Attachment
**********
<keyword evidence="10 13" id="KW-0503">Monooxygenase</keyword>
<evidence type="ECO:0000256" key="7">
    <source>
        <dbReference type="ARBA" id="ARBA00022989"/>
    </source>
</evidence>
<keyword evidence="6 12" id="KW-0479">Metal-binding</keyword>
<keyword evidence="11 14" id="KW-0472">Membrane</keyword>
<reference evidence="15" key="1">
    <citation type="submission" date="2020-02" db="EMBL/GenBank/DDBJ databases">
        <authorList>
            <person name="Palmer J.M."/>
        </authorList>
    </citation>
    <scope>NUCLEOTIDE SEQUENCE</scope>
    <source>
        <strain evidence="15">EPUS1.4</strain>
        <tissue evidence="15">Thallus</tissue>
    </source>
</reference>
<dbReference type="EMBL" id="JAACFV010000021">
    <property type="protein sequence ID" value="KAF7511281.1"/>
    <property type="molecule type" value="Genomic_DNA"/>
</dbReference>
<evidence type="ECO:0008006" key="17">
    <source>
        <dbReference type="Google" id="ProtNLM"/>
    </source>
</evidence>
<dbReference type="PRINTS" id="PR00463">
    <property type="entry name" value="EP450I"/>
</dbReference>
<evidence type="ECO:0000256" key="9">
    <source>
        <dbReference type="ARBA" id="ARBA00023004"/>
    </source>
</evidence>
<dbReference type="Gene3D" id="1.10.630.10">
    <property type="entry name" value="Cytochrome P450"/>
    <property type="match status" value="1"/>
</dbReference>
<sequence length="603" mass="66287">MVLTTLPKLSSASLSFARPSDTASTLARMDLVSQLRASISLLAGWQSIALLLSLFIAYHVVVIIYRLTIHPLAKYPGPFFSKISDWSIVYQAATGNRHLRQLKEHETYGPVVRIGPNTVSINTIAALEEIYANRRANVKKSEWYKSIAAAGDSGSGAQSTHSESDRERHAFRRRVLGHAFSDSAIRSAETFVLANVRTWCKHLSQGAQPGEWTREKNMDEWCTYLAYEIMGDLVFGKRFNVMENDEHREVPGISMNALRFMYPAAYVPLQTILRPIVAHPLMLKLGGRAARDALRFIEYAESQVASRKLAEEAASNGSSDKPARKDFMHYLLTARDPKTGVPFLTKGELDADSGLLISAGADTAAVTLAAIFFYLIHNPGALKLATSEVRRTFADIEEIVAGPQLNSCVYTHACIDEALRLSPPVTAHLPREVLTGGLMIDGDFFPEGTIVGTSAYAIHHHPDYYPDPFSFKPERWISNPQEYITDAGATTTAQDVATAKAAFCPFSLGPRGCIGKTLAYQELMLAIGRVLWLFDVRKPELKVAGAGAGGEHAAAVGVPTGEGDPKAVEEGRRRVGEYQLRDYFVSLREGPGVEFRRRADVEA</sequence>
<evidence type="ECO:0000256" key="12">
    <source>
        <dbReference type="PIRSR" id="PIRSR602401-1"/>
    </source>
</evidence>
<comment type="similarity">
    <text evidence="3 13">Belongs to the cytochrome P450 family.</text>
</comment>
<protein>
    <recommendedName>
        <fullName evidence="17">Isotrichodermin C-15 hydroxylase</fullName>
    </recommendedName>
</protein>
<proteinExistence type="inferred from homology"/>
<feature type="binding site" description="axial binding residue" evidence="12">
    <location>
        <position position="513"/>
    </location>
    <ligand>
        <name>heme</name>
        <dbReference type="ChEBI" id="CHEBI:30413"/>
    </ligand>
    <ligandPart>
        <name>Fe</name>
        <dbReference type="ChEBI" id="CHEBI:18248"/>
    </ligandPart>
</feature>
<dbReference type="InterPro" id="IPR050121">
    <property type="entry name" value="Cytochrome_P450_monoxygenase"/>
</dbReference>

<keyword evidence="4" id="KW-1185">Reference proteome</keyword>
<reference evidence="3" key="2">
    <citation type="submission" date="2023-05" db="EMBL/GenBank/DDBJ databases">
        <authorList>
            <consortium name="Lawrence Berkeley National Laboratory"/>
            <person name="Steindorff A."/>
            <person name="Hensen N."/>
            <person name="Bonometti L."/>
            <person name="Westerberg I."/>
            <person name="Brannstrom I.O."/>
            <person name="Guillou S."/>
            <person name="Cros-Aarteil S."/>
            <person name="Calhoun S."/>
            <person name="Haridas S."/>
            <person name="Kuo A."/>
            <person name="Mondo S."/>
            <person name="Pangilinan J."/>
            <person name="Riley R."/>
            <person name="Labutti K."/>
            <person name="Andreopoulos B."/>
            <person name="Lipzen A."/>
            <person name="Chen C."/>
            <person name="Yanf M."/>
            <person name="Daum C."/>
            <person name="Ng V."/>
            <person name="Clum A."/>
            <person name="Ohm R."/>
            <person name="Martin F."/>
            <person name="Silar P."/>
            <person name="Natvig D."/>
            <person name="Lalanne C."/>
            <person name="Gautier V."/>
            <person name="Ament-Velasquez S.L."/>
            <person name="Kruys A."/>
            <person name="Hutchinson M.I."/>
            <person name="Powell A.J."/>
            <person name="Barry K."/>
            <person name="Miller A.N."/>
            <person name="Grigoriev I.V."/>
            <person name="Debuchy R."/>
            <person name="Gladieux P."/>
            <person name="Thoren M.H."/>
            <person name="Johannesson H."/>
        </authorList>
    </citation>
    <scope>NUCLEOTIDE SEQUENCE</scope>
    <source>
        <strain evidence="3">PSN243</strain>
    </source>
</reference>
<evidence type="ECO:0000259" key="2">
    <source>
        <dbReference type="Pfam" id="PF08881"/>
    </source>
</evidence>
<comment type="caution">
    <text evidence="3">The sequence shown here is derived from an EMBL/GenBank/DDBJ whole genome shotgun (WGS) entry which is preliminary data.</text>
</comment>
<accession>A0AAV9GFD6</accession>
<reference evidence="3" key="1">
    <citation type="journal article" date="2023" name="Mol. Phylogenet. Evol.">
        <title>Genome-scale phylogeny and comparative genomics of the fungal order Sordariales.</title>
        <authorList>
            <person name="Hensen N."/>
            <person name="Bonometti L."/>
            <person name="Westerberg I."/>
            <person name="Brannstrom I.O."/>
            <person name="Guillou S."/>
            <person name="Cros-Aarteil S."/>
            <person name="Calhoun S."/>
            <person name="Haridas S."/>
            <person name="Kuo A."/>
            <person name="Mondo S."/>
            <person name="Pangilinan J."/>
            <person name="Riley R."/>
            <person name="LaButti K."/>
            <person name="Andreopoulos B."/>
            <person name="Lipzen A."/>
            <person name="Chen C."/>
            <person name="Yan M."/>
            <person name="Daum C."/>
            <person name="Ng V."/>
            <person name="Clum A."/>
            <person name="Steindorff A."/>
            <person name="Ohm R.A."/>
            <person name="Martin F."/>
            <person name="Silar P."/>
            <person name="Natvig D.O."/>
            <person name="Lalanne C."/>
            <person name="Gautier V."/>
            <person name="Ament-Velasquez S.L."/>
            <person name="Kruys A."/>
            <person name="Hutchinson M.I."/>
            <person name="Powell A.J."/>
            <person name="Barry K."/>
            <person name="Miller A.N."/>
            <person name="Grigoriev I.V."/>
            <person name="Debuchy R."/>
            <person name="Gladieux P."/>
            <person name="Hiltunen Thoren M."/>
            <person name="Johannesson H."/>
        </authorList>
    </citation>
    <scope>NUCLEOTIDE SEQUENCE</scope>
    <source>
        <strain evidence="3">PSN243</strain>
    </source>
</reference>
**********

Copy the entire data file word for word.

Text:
<keyword evidence="10 13" id="KW-0503">Monooxygenase</keyword>
<evidence type="ECO:0000256" key="7">
    <source>
        <dbReference type="ARBA" id="ARBA00022989"/>
    </source>
</evidence>
<keyword evidence="6 12" id="KW-0479">Metal-binding</keyword>
<keyword evidence="11 14" id="KW-0472">Membrane</keyword>
<reference evidence="15" key="1">
    <citation type="submission" date="2020-02" db="EMBL/GenBank/DDBJ databases">
        <authorList>
            <person name="Palmer J.M."/>
        </authorList>
    </citation>
    <scope>NUCLEOTIDE SEQUENCE</scope>
    <source>
        <strain evidence="15">EPUS1.4</strain>
        <tissue evidence="15">Thallus</tissue>
    </source>
</reference>
<dbReference type="EMBL" id="JAACFV010000021">
    <property type="protein sequence ID" value="KAF7511281.1"/>
    <property type="molecule type" value="Genomic_DNA"/>
</dbReference>
<evidence type="ECO:0008006" key="17">
    <source>
        <dbReference type="Google" id="ProtNLM"/>
    </source>
</evidence>
<dbReference type="PRINTS" id="PR00463">
    <property type="entry name" value="EP450I"/>
</dbReference>
<evidence type="ECO:0000256" key="9">
    <source>
        <dbReference type="ARBA" id="ARBA00023004"/>
    </source>
</evidence>
<dbReference type="Gene3D" id="1.10.630.10">
    <property type="entry name" value="Cytochrome P450"/>
    <property type="match status" value="1"/>
</dbReference>
<sequence length="603" mass="66287">MVLTTLPKLSSASLSFARPSDTASTLARMDLVSQLRASISLLAGWQSIALLLSLFIAYHVVVIIYRLTIHPLAKYPGPFFSKISDWSIVYQAATGNRHLRQLKEHETYGPVVRIGPNTVSINTIAALEEIYANRRANVKKSEWYKSIAAAGDSGSGAQSTHSESDRERHAFRRRVLGHAFSDSAIRSAETFVLANVRTWCKHLSQGAQPGEWTREKNMDEWCTYLAYEIMGDLVFGKRFNVMENDEHREVPGISMNALRFMYPAAYVPLQTILRPIVAHPLMLKLGGRAARDALRFIEYAESQVASRKLAEEAASNGSSDKPARKDFMHYLLTARDPKTGVPFLTKGELDADSGLLISAGADTAAVTLAAIFFYLIHNPGALKLATSEVRRTFADIEEIVAGPQLNSCVYTHACIDEALRLSPPVTAHLPREVLTGGLMIDGDFFPEGTIVGTSAYAIHHHPDYYPDPFSFKPERWISNPQEYITDAGATTTAQDVATAKAAFCPFSLGPRGCIGKTLAYQELMLAIGRVLWLFDVRKPELKVAGAGAGGEHAAAVGVPTGEGDPKAVEEGRRRVGEYQLRDYFVSLREGPGVEFRRRADVEA</sequence>
<evidence type="ECO:0000256" key="12">
    <source>
        <dbReference type="PIRSR" id="PIRSR602401-1"/>
    </source>
</evidence>
<comment type="similarity">
    <text evidence="3 13">Belongs to the cytochrome P450 family.</text>
</comment>
<protein>
    <recommendedName>
        <fullName evidence="17">Isotrichodermin C-15 hydroxylase</fullName>
    </recommendedName>
</protein>
<proteinExistence type="inferred from homology"/>
<feature type="binding site" description="axial binding residue" evidence="12">
    <location>
        <position position="513"/>
    </location>
    <ligand>
        <name>heme</name>
        <dbReference type="ChEBI" id="CHEBI:30413"/>
    </ligand>
    <ligandPart>
        <name>Fe</name>
        <dbReference type="ChEBI" id="CHEBI:18248"/>
    </ligandPart>
</feature>
<dbReference type="InterPro" id="IPR050121">
    <property type="entry name" value="Cytochrome_P450_monoxygenase"/>
</dbReference>

<keyword evidence="4" id="KW-1185">Reference proteome</keyword>
<reference evidence="3" key="2">
    <citation type="submission" date="2023-05" db="EMBL/GenBank/DDBJ databases">
        <authorList>
            <consortium name="Lawrence Berkeley National Laboratory"/>
            <person name="Steindorff A."/>
            <person name="Hensen N."/>
            <person name="Bonometti L."/>
            <person name="Westerberg I."/>
            <person name="Brannstrom I.O."/>
            <person name="Guillou S."/>
            <person name="Cros-Aarteil S."/>
            <person name="Calhoun S."/>
            <person name="Haridas S."/>
            <person name="Kuo A."/>
            <person name="Mondo S."/>
            <person name="Pangilinan J."/>
            <person name="Riley R."/>
            <person name="Labutti K."/>
            <person name="Andreopoulos B."/>
            <person name="Lipzen A."/>
            <person name="Chen C."/>
            <person name="Yanf M."/>
            <person name="Daum C."/>
            <person name="Ng V."/>
            <person name="Clum A."/>
            <person name="Ohm R."/>
            <person name="Martin F."/>
            <person name="Silar P."/>
            <person name="Natvig D."/>
            <person name="Lalanne C."/>
            <person name="Gautier V."/>
            <person name="Ament-Velasquez S.L."/>
            <person name="Kruys A."/>
            <person name="Hutchinson M.I."/>
            <person name="Powell A.J."/>
            <person name="Barry K."/>
            <person name="Miller A.N."/>
            <person name="Grigoriev I.V."/>
            <person name="Debuchy R."/>
            <person name="Gladieux P."/>
            <person name="Thoren M.H."/>
            <person name="Johannesson H."/>
        </authorList>
    </citation>
    <scope>NUCLEOTIDE SEQUENCE</scope>
    <source>
        <strain evidence="3">PSN243</strain>
    </source>
</reference>
<evidence type="ECO:0000259" key="2">
    <source>
        <dbReference type="Pfam" id="PF08881"/>
    </source>
</evidence>
<comment type="caution">
    <text evidence="3">The sequence shown here is derived from an EMBL/GenBank/DDBJ whole genome shotgun (WGS) entry which is preliminary data.</text>
</comment>
<accession>A0AAV9GFD6</accession>
<reference evidence="3" key="1">
    <citation type="journal article" date="2023" name="Mol. Phylogenet. Evol.">
        <title>Genome-scale phylogeny and comparative genomics of the fungal order Sordariales.</title>
        <authorList>
            <person name="Hensen N."/>
            <person name="Bonometti L."/>
            <person name="Westerberg I."/>
            <person name="Brannstrom I.O."/>
            <person name="Guillou S."/>
            <person name="Cros-Aarteil S."/>
            <person name="Calhoun S."/>
            <person name="Haridas S."/>
            <person name="Kuo A."/>
            <person name="Mondo S."/>
            <person name="Pangilinan J."/>
            <person name="Riley R."/>
            <person name="LaButti K."/>
            <person name="Andreopoulos B."/>
            <person name="Lipzen A."/>
            <person name="Chen C."/>
            <person name="Yan M."/>
            <person name="Daum C."/>
            <person name="Ng V."/>
            <person name="Clum A."/>
            <person name="Steindorff A."/>
            <person name="Ohm R.A."/>
            <person name="Martin F."/>
            <person name="Silar P."/>
            <person name="Natvig D.O."/>
            <person name="Lalanne C."/>
            <person name="Gautier V."/>
            <person name="Ament-Velasquez S.L."/>
            <person name="Kruys A."/>
            <person name="Hutchinson M.I."/>
            <person name="Powell A.J."/>
            <person name="Barry K."/>
            <person name="Miller A.N."/>
            <person name="Grigoriev I.V."/>
            <person name="Debuchy R."/>
            <person name="Gladieux P."/>
            <person name="Hiltunen Thoren M."/>
            <person name="Johannesson H."/>
        </authorList>
    </citation>
    <scope>NUCLEOTIDE SEQUENCE</scope>
    <source>
        <strain evidence="3">PSN243</strain>
    </source>
</reference>